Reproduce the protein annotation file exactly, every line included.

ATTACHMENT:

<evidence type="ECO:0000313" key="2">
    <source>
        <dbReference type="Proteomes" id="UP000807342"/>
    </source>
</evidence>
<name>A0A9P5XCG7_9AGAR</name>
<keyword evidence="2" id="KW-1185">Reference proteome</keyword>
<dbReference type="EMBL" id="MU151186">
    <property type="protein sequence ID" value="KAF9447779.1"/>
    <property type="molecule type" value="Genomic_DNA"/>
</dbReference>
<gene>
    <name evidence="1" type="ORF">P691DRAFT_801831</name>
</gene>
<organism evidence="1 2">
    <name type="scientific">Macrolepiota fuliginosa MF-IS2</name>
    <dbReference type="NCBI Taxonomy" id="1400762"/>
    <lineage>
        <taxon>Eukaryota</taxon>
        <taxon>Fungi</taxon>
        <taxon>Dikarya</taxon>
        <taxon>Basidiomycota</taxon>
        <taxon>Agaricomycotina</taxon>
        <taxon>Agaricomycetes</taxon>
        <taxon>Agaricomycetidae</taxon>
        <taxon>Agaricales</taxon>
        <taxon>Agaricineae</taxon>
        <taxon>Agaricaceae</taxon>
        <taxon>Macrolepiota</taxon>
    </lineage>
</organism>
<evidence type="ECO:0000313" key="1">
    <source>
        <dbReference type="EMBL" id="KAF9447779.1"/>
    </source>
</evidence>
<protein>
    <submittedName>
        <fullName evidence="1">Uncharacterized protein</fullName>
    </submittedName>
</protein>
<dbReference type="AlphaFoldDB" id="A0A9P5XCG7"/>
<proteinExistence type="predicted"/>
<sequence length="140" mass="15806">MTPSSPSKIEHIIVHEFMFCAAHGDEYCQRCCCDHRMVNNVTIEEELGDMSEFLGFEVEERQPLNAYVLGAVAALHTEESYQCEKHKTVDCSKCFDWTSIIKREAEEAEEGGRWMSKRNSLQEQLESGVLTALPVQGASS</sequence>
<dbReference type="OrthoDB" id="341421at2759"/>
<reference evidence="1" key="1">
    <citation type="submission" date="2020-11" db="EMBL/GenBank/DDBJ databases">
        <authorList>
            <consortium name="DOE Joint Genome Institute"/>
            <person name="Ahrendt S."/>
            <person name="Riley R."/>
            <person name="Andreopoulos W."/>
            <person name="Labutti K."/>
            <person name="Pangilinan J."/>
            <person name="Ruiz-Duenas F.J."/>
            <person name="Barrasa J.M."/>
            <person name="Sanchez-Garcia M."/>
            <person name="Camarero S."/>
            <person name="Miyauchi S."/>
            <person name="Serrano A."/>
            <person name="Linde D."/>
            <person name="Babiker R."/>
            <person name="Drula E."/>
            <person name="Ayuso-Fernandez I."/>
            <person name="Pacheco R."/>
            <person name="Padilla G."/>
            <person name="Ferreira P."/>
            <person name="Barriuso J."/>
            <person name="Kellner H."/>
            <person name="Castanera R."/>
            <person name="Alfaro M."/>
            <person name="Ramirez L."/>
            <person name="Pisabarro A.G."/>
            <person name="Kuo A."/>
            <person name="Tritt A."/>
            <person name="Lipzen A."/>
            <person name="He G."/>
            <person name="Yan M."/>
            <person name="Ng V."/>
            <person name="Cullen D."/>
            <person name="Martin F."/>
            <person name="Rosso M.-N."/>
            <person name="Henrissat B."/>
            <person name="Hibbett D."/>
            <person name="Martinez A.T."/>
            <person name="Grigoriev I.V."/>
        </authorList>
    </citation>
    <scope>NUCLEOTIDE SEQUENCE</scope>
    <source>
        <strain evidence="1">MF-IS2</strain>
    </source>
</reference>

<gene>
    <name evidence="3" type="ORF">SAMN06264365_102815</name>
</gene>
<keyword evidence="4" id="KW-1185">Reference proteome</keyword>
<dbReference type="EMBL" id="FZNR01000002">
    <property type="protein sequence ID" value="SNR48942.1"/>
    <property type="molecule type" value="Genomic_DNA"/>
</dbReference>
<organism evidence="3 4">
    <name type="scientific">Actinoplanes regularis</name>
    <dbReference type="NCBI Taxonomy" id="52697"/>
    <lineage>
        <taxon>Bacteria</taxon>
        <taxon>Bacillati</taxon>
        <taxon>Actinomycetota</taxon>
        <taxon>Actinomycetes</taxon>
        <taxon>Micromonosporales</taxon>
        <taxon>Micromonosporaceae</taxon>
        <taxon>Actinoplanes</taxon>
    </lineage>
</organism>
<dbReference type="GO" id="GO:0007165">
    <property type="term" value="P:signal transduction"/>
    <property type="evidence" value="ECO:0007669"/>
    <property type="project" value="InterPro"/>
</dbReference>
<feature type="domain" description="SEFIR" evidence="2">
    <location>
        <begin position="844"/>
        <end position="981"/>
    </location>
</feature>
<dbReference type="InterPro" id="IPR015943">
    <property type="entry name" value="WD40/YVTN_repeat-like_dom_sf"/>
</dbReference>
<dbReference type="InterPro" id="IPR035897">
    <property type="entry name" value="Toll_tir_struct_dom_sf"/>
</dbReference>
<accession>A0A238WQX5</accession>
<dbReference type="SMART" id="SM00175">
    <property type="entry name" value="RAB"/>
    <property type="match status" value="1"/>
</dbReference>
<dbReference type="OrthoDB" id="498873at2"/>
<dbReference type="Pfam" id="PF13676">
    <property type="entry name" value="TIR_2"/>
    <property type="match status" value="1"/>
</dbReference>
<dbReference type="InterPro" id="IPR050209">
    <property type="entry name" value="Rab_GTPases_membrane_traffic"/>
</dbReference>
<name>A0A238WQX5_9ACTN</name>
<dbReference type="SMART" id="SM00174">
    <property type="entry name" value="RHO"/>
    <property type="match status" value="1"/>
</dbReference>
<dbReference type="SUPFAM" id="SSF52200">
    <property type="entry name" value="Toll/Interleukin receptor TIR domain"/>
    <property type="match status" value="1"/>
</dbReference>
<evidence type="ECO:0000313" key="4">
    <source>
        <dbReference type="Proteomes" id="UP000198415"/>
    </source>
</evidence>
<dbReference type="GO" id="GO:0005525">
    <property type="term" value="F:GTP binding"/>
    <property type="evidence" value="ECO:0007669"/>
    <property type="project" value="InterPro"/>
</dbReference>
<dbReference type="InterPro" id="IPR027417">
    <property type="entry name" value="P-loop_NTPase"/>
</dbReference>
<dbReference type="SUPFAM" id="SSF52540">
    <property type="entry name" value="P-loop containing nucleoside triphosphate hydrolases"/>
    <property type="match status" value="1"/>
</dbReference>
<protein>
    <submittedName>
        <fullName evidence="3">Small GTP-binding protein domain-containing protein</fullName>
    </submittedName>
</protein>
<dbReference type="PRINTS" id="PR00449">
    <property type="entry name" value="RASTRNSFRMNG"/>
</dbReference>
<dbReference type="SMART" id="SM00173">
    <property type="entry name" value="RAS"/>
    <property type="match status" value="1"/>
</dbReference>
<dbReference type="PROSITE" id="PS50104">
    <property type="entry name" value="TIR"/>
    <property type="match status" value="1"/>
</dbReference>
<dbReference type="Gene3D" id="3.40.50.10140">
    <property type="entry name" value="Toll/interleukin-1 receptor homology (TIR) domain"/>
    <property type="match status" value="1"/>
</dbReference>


<evidence type="ECO:0000313" key="2">
    <source>
        <dbReference type="Proteomes" id="UP000807342"/>
    </source>
</evidence>
<name>A0A9P5XCG7_9AGAR</name>
<keyword evidence="2" id="KW-1185">Reference proteome</keyword>
<dbReference type="EMBL" id="MU151186">
    <property type="protein sequence ID" value="KAF9447779.1"/>
    <property type="molecule type" value="Genomic_DNA"/>
</dbReference>
<gene>
    <name evidence="1" type="ORF">P691DRAFT_801831</name>
</gene>
<organism evidence="1 2">
    <name type="scientific">Macrolepiota fuliginosa MF-IS2</name>
    <dbReference type="NCBI Taxonomy" id="1400762"/>
    <lineage>
        <taxon>Eukaryota</taxon>
        <taxon>Fungi</taxon>
        <taxon>Dikarya</taxon>
        <taxon>Basidiomycota</taxon>
        <taxon>Agaricomycotina</taxon>
        <taxon>Agaricomycetes</taxon>
        <taxon>Agaricomycetidae</taxon>
        <taxon>Agaricales</taxon>
        <taxon>Agaricineae</taxon>
        <taxon>Agaricaceae</taxon>
        <taxon>Macrolepiota</taxon>
    </lineage>
</organism>
<evidence type="ECO:0000313" key="1">
    <source>
        <dbReference type="EMBL" id="KAF9447779.1"/>
    </source>
</evidence>
<protein>
    <submittedName>
        <fullName evidence="1">Uncharacterized protein</fullName>
    </submittedName>
</protein>
<dbReference type="AlphaFoldDB" id="A0A9P5XCG7"/>
<proteinExistence type="predicted"/>
<sequence length="140" mass="15806">MTPSSPSKIEHIIVHEFMFCAAHGDEYCQRCCCDHRMVNNVTIEEELGDMSEFLGFEVEERQPLNAYVLGAVAALHTEESYQCEKHKTVDCSKCFDWTSIIKREAEEAEEGGRWMSKRNSLQEQLESGVLTALPVQGASS</sequence>
<dbReference type="OrthoDB" id="341421at2759"/>
<reference evidence="1" key="1">
    <citation type="submission" date="2020-11" db="EMBL/GenBank/DDBJ databases">
        <authorList>
            <consortium name="DOE Joint Genome Institute"/>
            <person name="Ahrendt S."/>
            <person name="Riley R."/>
            <person name="Andreopoulos W."/>
            <person name="Labutti K."/>
            <person name="Pangilinan J."/>
            <person name="Ruiz-Duenas F.J."/>
            <person name="Barrasa J.M."/>
            <person name="Sanchez-Garcia M."/>
            <person name="Camarero S."/>
            <person name="Miyauchi S."/>
            <person name="Serrano A."/>
            <person name="Linde D."/>
            <person name="Babiker R."/>
            <person name="Drula E."/>
            <person name="Ayuso-Fernandez I."/>
            <person name="Pacheco R."/>
            <person name="Padilla G."/>
            <person name="Ferreira P."/>
            <person name="Barriuso J."/>
            <person name="Kellner H."/>
            <person name="Castanera R."/>
            <person name="Alfaro M."/>
            <person name="Ramirez L."/>
            <person name="Pisabarro A.G."/>
            <person name="Kuo A."/>
            <person name="Tritt A."/>
            <person name="Lipzen A."/>
            <person name="He G."/>
            <person name="Yan M."/>
            <person name="Ng V."/>
            <person name="Cullen D."/>
            <person name="Martin F."/>
            <person name="Rosso M.-N."/>
            <person name="Henrissat B."/>
            <person name="Hibbett D."/>
            <person name="Martinez A.T."/>
            <person name="Grigoriev I.V."/>
        </authorList>
    </citation>
    <scope>NUCLEOTIDE SEQUENCE</scope>
    <source>
        <strain evidence="1">MF-IS2</strain>
    </source>
</reference>

<gene>
    <name evidence="3" type="ORF">SAMN06264365_102815</name>
</gene>
<keyword evidence="4" id="KW-1185">Reference proteome</keyword>
<dbReference type="EMBL" id="FZNR01000002">
    <property type="protein sequence ID" value="SNR48942.1"/>
    <property type="molecule type" value="Genomic_DNA"/>
</dbReference>
<organism evidence="3 4">
    <name type="scientific">Actinoplanes regularis</name>
    <dbReference type="NCBI Taxonomy" id="52697"/>
    <lineage>
        <taxon>Bacteria</taxon>
        <taxon>Bacillati</taxon>
        <taxon>Actinomycetota</taxon>
        <taxon>Actinomycetes</taxon>
        <taxon>Micromonosporales</taxon>
        <taxon>Micromonosporaceae</taxon>
        <taxon>Actinoplanes</taxon>
    </lineage>
</organism>
<dbReference type="GO" id="GO:0007165">
    <property type="term" value="P:signal transduction"/>
    <property type="evidence" value="ECO:0007669"/>
    <property type="project" value="InterPro"/>
</dbReference>
<feature type="domain" description="SEFIR" evidence="2">
    <location>
        <begin position="844"/>
        <end position="981"/>
    </location>
</feature>
<dbReference type="InterPro" id="IPR015943">
    <property type="entry name" value="WD40/YVTN_repeat-like_dom_sf"/>
</dbReference>
<dbReference type="InterPro" id="IPR035897">
    <property type="entry name" value="Toll_tir_struct_dom_sf"/>
</dbReference>
<accession>A0A238WQX5</accession>
<dbReference type="SMART" id="SM00175">
    <property type="entry name" value="RAB"/>
    <property type="match status" value="1"/>
</dbReference>
<dbReference type="OrthoDB" id="498873at2"/>
<dbReference type="Pfam" id="PF13676">
    <property type="entry name" value="TIR_2"/>
    <property type="match status" value="1"/>
</dbReference>
<dbReference type="InterPro" id="IPR050209">
    <property type="entry name" value="Rab_GTPases_membrane_traffic"/>
</dbReference>
<name>A0A238WQX5_9ACTN</name>
<dbReference type="SMART" id="SM00174">
    <property type="entry name" value="RHO"/>
    <property type="match status" value="1"/>
</dbReference>
<dbReference type="SUPFAM" id="SSF52200">
    <property type="entry name" value="Toll/Interleukin receptor TIR domain"/>
    <property type="match status" value="1"/>
</dbReference>
<evidence type="ECO:0000313" key="4">
    <source>
        <dbReference type="Proteomes" id="UP000198415"/>
    </source>
</evidence>
<dbReference type="GO" id="GO:0005525">
    <property type="term" value="F:GTP binding"/>
    <property type="evidence" value="ECO:0007669"/>
    <property type="project" value="InterPro"/>
</dbReference>
<dbReference type="InterPro" id="IPR027417">
    <property type="entry name" value="P-loop_NTPase"/>
</dbReference>
<dbReference type="SUPFAM" id="SSF52540">
    <property type="entry name" value="P-loop containing nucleoside triphosphate hydrolases"/>
    <property type="match status" value="1"/>
</dbReference>
<protein>
    <submittedName>
        <fullName evidence="3">Small GTP-binding protein domain-containing protein</fullName>
    </submittedName>
</protein>
<dbReference type="PRINTS" id="PR00449">
    <property type="entry name" value="RASTRNSFRMNG"/>
</dbReference>
<dbReference type="SMART" id="SM00173">
    <property type="entry name" value="RAS"/>
    <property type="match status" value="1"/>
</dbReference>
<dbReference type="PROSITE" id="PS50104">
    <property type="entry name" value="TIR"/>
    <property type="match status" value="1"/>
</dbReference>
<dbReference type="Gene3D" id="3.40.50.10140">
    <property type="entry name" value="Toll/interleukin-1 receptor homology (TIR) domain"/>
    <property type="match status" value="1"/>
</dbReference>